On 27 of January, an official response from Kampala was prompted against the judge who objected to all provisional measures requested by South Africa at the International Court of Justice (ICJ) "to prevent genocide" in Gaza, considering that position "does not represent the country."
Uganda's permanent representative to the United Nations, Adonia Ayebare, said on the "X" platform on Friday that "the judge's ruling at the ICJ does not represent the position of the Ugandan government on the situation in Palestine."
He added that Uganda has expressed its support for the plight of the Palestinian people through its voting at the United Nations.
The ICJ published the text of its decision issued on Friday, which imposes provisional measures on Israel "to prevent genocide" in Gaza, where most of the items were adopted with the approval of 15 members of the 17-member bench.
It was noteworthy that the Ugandan judge voted against all six temporary measures imposed by the Court of Justice, including the two measures approved by her colleague, the Israeli judge.
Barak criticized South Africa for focusing on Israel rather than Hamas to carry out the attack on October 7 that sparked the war in Gaza, saying that it “wrongly sought to attribute the crime of Cain to Abel,” adding, “Genocide is not just a word to me, it represents Intentional destruction and humanitarian behaviour at its worst, it is the most serious accusation possible."
Sibutinde's position was widely criticised by her and Kampala, especially since she outweighed the Israeli representative in objecting to the court's decision.
According to RT News after the anger on social media grew over the judge's stance, Uganda's Permanent Representative to the United Nations Adonia Abari said on the X platform that the ruling issued by Judge Sibudinde of the International Court of Justice does not represent the position of the Government of Uganda on the situation in Palestine.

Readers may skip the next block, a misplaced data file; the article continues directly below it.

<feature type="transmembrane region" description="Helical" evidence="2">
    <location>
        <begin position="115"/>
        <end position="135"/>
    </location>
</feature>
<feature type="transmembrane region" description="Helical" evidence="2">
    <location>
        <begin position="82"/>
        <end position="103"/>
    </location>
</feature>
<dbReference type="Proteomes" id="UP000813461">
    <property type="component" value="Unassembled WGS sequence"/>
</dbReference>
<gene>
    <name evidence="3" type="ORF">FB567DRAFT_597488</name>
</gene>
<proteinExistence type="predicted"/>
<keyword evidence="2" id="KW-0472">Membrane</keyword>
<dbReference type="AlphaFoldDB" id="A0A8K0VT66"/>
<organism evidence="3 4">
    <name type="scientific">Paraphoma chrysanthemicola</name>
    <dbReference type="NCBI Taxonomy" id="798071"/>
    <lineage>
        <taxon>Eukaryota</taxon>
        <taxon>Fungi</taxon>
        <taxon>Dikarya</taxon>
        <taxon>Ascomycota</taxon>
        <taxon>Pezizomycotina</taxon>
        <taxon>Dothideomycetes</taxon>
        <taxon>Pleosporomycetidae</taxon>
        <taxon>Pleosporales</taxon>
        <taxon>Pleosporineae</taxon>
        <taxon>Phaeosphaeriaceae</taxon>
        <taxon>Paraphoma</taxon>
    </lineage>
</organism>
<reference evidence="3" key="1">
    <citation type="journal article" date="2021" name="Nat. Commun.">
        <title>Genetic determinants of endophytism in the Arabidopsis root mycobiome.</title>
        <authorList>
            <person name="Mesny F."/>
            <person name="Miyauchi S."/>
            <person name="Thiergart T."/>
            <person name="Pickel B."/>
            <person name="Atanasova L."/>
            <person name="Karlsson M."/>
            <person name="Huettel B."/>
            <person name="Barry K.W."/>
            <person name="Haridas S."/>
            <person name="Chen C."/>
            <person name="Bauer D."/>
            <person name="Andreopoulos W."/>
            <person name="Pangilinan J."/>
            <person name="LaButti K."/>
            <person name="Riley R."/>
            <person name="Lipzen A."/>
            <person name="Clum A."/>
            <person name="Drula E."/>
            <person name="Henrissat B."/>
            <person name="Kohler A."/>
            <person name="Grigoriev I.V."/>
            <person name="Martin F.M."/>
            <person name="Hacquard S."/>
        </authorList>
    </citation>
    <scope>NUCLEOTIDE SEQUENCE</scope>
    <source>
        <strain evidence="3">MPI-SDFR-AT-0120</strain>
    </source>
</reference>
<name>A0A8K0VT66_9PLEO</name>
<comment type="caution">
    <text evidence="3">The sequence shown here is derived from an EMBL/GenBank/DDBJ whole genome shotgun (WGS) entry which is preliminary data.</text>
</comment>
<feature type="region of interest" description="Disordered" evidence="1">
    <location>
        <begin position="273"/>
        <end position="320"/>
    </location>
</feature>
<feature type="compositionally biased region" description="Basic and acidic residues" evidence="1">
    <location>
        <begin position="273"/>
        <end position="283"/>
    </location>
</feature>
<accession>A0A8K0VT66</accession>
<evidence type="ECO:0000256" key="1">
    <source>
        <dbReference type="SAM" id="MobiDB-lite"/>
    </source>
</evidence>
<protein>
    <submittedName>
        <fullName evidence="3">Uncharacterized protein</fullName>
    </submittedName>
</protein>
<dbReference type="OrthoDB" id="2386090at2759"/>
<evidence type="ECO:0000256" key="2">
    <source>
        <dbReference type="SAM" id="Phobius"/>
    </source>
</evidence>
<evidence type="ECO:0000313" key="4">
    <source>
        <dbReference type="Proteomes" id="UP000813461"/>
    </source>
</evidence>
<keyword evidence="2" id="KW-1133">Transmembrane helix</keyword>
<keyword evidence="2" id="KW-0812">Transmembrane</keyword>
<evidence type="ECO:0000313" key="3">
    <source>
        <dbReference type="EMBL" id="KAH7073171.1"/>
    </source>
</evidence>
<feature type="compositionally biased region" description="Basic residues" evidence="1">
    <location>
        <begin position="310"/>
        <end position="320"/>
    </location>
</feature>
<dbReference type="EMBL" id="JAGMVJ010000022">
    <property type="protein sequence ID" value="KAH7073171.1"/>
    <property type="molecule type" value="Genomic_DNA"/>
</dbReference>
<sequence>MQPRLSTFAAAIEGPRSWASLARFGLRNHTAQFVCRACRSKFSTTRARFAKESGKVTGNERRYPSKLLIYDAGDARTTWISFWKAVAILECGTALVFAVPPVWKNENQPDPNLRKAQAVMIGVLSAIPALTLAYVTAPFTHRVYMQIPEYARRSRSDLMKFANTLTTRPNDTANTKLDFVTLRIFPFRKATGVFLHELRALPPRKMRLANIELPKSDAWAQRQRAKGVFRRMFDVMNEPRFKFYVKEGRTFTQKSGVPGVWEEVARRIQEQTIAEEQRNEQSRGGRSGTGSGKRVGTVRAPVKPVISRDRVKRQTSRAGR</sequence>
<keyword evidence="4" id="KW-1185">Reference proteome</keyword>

Uganda's support for the plight of the Palestinian people has been expressed through voting in the United Nations.
Judge Sebodindi argued in her dissenting opinion that the conflict between Israel and the Palestinians is a fundamental and historical political conflict that requires a diplomatic or negotiated settlement in order for the two peoples to live in peace.
It is worth noting that Sebodindi was elected to the International Court of Justice in 2012 and is the first African woman to serve on the court.
The International Court of Justice (ICJ), the principal judicial organ of the United Nations, consists of 15 judges. For the purposes of this case, two additional judges were appointed to represent South Africa and Israel.
The current ICJ bench, headed by American Joan Donoghue, consists of judges from Morocco, Lebanon, Somalia, Uganda, Russia, China, Japan, India, Australia, Brazil, France, Germany, Slovakia, and Jamaica.
Edited by Chloe Mansola
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